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Ray LaMontagne — Ouroboros (March 4th, 2016)

Ray LaMontagne — Ouroboros (March 4th, 2016)

            Ray LaMontagne — Ouroboros (March 4th, 2016)Ray LaMontagne — Ouroboros (March 4th, 2016)ζθ   Ouroboros je těžší album než předchozí Supernova (29. duben 2014). Předešlé produkoval Dan Auerbach, současné Jim James (My Morning Jacket). Zatímco obě alba sdílí lásku k psychedelii, ponořily se do velmi odlišných stránek jejího spektra. Nové je prosyceno zvukovými efekty v Pink Floydovském stylu. Když třeba začíná píseň “Part Two — In My Own Way”, okamžitě si připomenete “Us & Them” z Dark Side. Už začátek alba je nenápadným můstkem k tomuto albu. Příslušnost k artrockovému křídlu psychedelie vyplývá z bohatství zvuků v “Hey, No Pressure”, což lze chápat i jako rádioaktivní blues. Melodie jsou lehce plovoucí, hodně textur stojí na jedné z nejvíce strhujících hlasových kvalit celé scény. Ačkoli LaMontagne vlastní jeden z největších soulových hlasů moderní éry, nikdy to s ním nepřeháněl. Tentokrát se zdá být odhodlán bagatelizovat tento dar víc, než kdy jindy. Právě tato vyhýbavost činí z LaMontagna jednu z nejvíce fascinujících postav. Raději drží pomalá tempa, více šeptá jako mnich, je intenzivní v záměru být potichu. Je to skladatel naší doby, jak ukazuje píseň “In My Own Way”, tady kytara zní hodně snově (David Gilmour/Jim James) a k tomu styl bicích Nicka Masona (Dave Givans), to je zcela zjevné. Krok ještě hlouběji činí v “Another Day”, další už je téměř k neuvěření, co to slyším — “A Murmuration of Starlings” — další jasná reminiscence na “Us & Them”. Písně nemají přestávky, volně přecházejí z drážky do drážky, jsou úzce propojené i v tempech a charakteristické bubeníkovým důrazem na doby — viz The “Changing Man” a pár dalších s vyvrcholením v poslední “Wouldn´t It Make a Lovely Photograph”. Je to podivuhodné album — jako by satirizovalo problém s názvem alba, odkazujícím na mýtického hada, který požírá svůj vlastní ocas. Ray LaMontagne není samožer, je to stálice a spolehlivý písničkář par excellence, velmi soukromá osoba, která poskytuje rozhovory jen velmi zřídka. Začal v továrně na boty a jednou ráno slyšel píseň “Treetop Flyer” od Stephena Stillse. A v ten den se rozhodl být hudebníkem. Prodal dodávku VW a koupil si za to stejnou kytaru, jakou měl Stills: 1972 K Martin D–35. Bylo to skvělé rozhodnutí. ALBUM MĚSÍCE BŘEZNA 2016.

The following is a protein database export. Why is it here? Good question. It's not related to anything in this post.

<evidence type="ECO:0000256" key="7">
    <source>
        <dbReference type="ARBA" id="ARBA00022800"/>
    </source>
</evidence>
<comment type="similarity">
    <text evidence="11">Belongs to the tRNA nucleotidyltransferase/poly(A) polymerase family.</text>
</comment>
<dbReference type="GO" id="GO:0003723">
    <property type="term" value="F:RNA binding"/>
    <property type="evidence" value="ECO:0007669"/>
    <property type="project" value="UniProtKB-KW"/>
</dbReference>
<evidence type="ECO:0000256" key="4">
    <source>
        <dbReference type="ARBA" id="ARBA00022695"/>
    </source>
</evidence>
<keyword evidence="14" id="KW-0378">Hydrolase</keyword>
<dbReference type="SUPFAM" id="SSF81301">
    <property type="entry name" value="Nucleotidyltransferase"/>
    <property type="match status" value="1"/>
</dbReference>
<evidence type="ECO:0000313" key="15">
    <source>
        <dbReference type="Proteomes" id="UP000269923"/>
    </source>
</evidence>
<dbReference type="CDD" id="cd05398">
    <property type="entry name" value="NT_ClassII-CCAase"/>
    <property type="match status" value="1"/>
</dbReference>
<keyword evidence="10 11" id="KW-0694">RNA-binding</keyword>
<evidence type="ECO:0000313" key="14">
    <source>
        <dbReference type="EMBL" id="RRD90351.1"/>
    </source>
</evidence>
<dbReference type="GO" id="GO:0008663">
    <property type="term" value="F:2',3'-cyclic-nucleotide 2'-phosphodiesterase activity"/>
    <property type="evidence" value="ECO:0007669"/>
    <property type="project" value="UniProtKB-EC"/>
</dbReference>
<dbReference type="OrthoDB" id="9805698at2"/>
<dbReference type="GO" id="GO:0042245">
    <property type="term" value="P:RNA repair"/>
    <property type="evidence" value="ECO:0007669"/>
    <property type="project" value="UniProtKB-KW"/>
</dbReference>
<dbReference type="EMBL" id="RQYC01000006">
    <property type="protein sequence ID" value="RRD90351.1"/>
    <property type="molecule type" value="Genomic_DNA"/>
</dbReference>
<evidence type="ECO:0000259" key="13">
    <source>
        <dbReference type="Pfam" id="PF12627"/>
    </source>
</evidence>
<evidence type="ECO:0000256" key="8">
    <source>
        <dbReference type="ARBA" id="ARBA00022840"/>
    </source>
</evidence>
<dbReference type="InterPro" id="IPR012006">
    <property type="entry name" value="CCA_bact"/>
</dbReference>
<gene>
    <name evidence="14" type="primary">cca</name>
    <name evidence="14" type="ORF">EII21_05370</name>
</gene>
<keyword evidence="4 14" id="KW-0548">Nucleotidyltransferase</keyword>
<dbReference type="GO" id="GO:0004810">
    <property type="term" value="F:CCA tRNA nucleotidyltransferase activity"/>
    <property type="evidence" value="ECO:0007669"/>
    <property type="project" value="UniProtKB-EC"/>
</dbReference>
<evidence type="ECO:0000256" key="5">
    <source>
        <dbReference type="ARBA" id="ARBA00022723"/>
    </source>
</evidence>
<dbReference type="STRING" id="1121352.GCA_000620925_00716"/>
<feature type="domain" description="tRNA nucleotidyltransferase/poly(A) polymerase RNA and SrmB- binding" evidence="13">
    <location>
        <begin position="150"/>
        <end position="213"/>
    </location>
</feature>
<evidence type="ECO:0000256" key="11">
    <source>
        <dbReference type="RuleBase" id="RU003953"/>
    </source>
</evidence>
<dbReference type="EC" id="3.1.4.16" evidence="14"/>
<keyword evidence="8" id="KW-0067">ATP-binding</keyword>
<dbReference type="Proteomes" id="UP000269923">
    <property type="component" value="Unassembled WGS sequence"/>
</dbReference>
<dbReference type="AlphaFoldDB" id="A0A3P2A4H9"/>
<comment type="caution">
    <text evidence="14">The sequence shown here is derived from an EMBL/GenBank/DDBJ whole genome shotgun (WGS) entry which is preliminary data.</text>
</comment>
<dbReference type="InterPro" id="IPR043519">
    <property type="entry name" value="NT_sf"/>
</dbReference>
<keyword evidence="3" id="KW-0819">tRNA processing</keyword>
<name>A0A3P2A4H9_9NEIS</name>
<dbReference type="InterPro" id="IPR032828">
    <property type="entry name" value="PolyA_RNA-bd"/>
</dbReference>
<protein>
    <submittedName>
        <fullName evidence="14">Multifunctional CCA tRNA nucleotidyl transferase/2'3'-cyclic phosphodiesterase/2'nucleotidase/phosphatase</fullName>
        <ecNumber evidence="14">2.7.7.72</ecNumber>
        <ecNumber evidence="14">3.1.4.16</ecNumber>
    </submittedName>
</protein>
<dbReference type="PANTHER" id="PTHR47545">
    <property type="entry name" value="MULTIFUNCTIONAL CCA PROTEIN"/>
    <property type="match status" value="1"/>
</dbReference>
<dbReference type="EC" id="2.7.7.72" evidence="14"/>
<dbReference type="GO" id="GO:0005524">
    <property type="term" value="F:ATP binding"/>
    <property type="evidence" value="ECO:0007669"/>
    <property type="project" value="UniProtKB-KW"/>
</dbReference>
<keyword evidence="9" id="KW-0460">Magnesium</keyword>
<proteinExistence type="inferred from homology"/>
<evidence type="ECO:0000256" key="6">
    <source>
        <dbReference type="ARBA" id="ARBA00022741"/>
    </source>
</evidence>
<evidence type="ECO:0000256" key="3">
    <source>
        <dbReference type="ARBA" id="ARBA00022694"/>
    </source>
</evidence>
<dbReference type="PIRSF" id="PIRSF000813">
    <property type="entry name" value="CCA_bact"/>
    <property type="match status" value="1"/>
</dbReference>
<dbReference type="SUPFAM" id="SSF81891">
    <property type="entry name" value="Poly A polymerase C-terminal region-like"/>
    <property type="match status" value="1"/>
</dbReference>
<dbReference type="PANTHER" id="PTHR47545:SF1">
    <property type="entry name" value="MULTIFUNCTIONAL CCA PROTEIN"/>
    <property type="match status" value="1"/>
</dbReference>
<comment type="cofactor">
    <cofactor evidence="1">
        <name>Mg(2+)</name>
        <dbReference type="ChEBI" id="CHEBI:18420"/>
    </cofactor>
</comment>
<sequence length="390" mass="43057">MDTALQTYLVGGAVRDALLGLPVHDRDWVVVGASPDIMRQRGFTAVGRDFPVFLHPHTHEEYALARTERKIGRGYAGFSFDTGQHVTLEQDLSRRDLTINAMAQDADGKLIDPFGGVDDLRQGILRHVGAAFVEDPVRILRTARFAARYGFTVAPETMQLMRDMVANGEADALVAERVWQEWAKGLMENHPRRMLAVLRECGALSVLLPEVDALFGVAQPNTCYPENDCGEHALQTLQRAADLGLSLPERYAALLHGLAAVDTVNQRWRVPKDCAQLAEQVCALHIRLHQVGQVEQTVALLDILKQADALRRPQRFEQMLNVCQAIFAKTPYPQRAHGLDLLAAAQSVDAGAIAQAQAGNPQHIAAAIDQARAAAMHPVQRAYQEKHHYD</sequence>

ζθ   New England singer/songwriter who gained praise from fans and critics for his raspy, heartfelt vocals and diverse material.                                                                              Birth name: Raymond Charles Jack LaMontagne
Born: June 18, 1973, Nashua, New Hampshire
Location: Ashfield, Massachusetts
Notable instruments:
ζθ   1972 K Martin D–35, Bourgeois Guitar Country Boy w/Sitka Top, D–150, Custom DS–260, Victoria Parlor models.
Album release: March 4th, 2016
Record Label: Columbia/ RCA
Genre: Folk, Singer–Songwriter
Duration:     39:40
Tracks:
1. Part One — Homecoming      8:29
2. Part One — Hey, No Pressure      6:34
3. Part One — The Changing Man     4:13
4. Part One — While It Still Beats      4:10
5. Part Two — In My Own Way      6:36
6. Part Two — Another Day      3:06
7. Part Two — A Murmuration of Starlings      2:33
8. Part Two — Wouldn´t It Make a Lovely Photograph      3:58
ζθ   All songs written by Ray LaMontagne.
ζθ   Featuring My Morning Jacket, produced by Jim James.
℗ 2016 Stone Dwarf LLC, under license to RCA Records, a division of Sony Music Entertainment                                                  Credits:
ζθ   Dan Dorff Juno, Keyboards, Mellotron, Piano, Piano (Electric), Pump Organ, Synthesizer, Unknown Instrument, Vibraphone
ζθ   Meghan Foley Art Direction, Design
ζθ   Anne Gauthier Assistant
ζθ   Dave Givans Drums, Percussion
ζθ   Jim James Guitar (Electric), Guitar (Rhythm), Juno, Producer, Saxophone, Siren, Synthesizer, Vocal Harmony, Vocals (Background)
ζθ   Seth Kaufman Bass, Box, Guitar (Bass), Guitar (Electric), Slide Guitar, Textural Sampling
ζθ   Ray LaMontagne Arranger, Composer, Guitar (Acoustic), Guitar (Electric), Guitar (Rhythm), Producer, Vocals
ζθ   Bob Ludwig Mastering
ζθ   Alexis Marsh Vocal Harmony, Vocals (Background)
ζθ   Kevin Ratterman Engineer, Mixing, Moog Bass, Moog Synthesizer, Piano, Strings
ζθ   Brian Stowell Photography
Editors’ Notes: